Preoperative XRT is routinely used for low rectal and anal cancer, and significantly increases the risk for perineal wound complication after APR. Although preoperative XRT may offer benefit in terms of recurrence and local control of these cancers, there is significant postoperative morbidity associated with this therapy. In a recent retrospective review, Bullard and colleagues14 reported their experience with 160 rectal cancer patients that had APR with primary closure of the perineal wound. In this study, the overall perineal wound complication rate was 41%; however, the use of preoperative XRT increased wound complications twofold from 23 to 47%. Similar results were reported by Artioukh et al15 where preoperative XRT significantly increased the number of nonhealed perineal wounds after APR for rectal cancer (6.7% versus 39.1%). Similarly, salvage APR for epidermoid cancer of the anus after chemotherapy and XRT has been associated with a high rate of major perineal wound complications ranging from 47 to 80%.6,16,17 The adverse effects of XRT on wound healing are directly related to normal tissue injury through progressive occlusive vasculitis and fibrosis.18 In the pelvis, radiation-induced fibrosis likely limits the ability to close the perineum and pelvic sidewall increasing the risk for wound complication. Other factors may include obliteration of lymphatics and alteration of fibroblast function that is required for wound healing.
Indication for APR resection is another significant factor in the development of perineal wound complications. A recent retrospective review showed that APR after radiation for patients with epidermoid cancer of the anal canal had a much higher major wound complication than patients with rectal cancer (62% versus 11%).19 In fact, the odds of a patient with anal cancer developing a major perineal wound complication were considerably higher than those for a patient with any other indication (rectal cancer and IBD). Furthermore, minor wound complications are greatest for anal cancer (50%) and IBD (45%), with lowest rates for patients with rectal cancer (21%). Others have reported similar increased risk with IBD.20 The higher rate of perineal wound complications in patients with anal cancer is likely multifactorial and may be related to a more focused radiation field to the perineum and skin, delivery of higher radiation doses to patients with anal cancer, or the need for greater perineal resection for margins leaving a larger soft tissue defect.6 Wound complications in IBD may be a direct result of malnutrition, chronic pelvic inflammation that prohibits closure of the pelvic dead space, or preexisting drainage and sinus tracts from the rectum, which results in inoculation of the pelvic space, thus impairing wound healing.7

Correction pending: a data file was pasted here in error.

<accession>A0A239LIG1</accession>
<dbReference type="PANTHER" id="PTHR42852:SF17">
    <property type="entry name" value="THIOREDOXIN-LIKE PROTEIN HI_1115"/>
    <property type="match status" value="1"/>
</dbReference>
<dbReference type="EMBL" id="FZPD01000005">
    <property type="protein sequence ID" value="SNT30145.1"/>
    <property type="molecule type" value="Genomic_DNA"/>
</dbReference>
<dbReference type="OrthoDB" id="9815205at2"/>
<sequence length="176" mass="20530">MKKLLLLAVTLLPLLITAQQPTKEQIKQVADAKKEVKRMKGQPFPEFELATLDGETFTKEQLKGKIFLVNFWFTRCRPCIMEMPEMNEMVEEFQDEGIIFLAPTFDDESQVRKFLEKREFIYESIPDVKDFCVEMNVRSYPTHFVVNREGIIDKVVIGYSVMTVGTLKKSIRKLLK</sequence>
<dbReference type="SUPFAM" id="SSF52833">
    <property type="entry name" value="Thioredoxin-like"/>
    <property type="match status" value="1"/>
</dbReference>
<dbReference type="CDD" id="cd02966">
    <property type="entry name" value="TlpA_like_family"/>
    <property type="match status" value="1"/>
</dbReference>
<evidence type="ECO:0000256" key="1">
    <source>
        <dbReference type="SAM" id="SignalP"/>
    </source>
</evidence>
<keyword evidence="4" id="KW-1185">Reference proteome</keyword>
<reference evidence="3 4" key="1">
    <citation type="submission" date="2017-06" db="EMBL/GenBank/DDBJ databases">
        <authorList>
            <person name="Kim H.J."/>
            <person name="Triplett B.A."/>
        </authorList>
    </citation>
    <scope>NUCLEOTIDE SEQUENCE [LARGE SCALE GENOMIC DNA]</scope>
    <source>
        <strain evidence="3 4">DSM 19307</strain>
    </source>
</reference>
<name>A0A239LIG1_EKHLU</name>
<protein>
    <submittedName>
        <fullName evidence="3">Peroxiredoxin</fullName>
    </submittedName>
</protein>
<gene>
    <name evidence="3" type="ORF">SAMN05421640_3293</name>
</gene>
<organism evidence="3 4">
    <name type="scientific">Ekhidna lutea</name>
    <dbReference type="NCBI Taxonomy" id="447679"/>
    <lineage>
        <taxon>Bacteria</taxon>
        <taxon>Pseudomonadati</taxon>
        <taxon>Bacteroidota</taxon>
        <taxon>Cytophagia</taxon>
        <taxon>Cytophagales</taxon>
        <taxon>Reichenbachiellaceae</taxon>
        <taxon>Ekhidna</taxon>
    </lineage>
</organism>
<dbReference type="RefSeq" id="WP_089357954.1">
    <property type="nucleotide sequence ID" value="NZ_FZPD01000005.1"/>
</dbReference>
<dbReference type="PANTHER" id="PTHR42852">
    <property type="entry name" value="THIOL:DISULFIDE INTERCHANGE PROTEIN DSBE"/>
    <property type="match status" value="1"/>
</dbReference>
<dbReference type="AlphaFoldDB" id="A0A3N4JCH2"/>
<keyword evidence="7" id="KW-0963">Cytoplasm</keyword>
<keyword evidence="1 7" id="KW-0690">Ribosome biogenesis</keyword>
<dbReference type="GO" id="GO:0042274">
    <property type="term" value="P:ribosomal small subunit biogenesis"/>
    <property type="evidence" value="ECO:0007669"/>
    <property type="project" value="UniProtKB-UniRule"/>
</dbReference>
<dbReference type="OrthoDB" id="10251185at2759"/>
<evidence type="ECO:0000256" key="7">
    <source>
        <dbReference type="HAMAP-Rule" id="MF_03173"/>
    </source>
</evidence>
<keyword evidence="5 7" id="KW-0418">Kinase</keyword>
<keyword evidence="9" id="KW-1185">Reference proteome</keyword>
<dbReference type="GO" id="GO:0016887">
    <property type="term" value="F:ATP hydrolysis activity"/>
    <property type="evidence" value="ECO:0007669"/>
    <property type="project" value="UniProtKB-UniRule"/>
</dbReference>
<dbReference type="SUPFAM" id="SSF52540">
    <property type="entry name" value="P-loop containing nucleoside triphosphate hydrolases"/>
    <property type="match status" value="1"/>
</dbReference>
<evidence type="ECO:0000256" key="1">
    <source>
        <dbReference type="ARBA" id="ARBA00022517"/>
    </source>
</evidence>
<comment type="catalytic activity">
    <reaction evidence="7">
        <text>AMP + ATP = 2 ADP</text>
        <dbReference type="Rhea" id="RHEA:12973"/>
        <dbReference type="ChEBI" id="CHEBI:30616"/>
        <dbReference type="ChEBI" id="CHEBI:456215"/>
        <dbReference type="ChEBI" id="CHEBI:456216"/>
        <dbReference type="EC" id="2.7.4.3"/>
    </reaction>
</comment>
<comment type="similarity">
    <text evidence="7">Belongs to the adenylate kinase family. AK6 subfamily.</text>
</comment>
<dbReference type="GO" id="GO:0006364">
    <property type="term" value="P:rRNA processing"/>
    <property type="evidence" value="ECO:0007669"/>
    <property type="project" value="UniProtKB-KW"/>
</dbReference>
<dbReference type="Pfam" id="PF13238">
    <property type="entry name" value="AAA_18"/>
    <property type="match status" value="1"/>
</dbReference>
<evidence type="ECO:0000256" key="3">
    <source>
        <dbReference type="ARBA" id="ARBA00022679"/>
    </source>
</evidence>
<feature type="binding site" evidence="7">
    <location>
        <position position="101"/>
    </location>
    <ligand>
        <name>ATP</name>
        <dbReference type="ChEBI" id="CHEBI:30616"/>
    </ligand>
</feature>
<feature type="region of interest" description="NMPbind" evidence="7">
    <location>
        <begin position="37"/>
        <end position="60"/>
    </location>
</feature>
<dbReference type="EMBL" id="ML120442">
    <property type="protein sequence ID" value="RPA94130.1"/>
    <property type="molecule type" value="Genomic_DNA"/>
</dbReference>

Other associated medical comorbidities have been studied and shown to increase the risk of perineal wound complications. Diabetes, low preoperative hematocrit, tumor size, and obesity have all been shown to be significant predictors of perineal wound complications.19 Interestingly, in obese patients this study indicated that for every point the body mass index (BMI) increased, there was a 10% increase in odds of developing wound complications.
APR, especially for oncologic reasons, often results in major tissue defects in the perineum and a large dead space in the pelvis. It has been reported that tissue transfer of well-vascularized nonirradiated tissue to the postirradiated pelvic defect results in improved perineal wound healing. Small studies have attempted to address the problem of perineal wound complications by using muscle, myocutaneous, or omental flap reconstruction.13,21,22,23 Reported wound complications rates with these techniques range from 0 to 30%. Suggested indications for tissue transfer in APR include patients with large perineal soft tissue defects, the need for posterior vaginal wall reconstruction, the need to fill a large pelvic dead space, and the reconstruction of a large perineal defect especially in the setting of preoperative radiation.22,24 If these factors can be anticipated, a multidisciplinary approach to perineal reconstruction may improve results. The most common tissue transfer techniques used in the pelvis after APR include omental pedicle flap, vertical rectus abdominis flap, and, gracilis flap. Although omental pedicle flaps are routinely performed by colon rectal surgeons, the comfort level of performing muscle and myocutaneous flaps to the perineum may be variable and require preoperative consultation with a plastic surgeon. The addition of muscle and myocutaneous flaps for closure of the perineum after APR has been reported to increase operative time by nearly 2 h, without increasing operative morbidity or prolonging hospital stay.24
The omentum possesses many physiologic properties that make it favorable for use as a flap to the pelvis after APR. The omentum plays a major role in the local immune response in bacterial peritonitis, and plays a key role in the removal of infective agents, particulate matter, and fluid from the peritoneal cavity. In addition, the angiogenic properties of the omentum create vascular adhesions that may provide an alternate blood supply to surrounding ischemic tissues.25,26,27 Furthermore, the omentum contains high concentration of tissue factor giving it significant hemostatic properties.28 These physiologic properties and its capacity to fill the pelvic dead space make the omentum an excellent candidate for tissue transfer to the pelvis.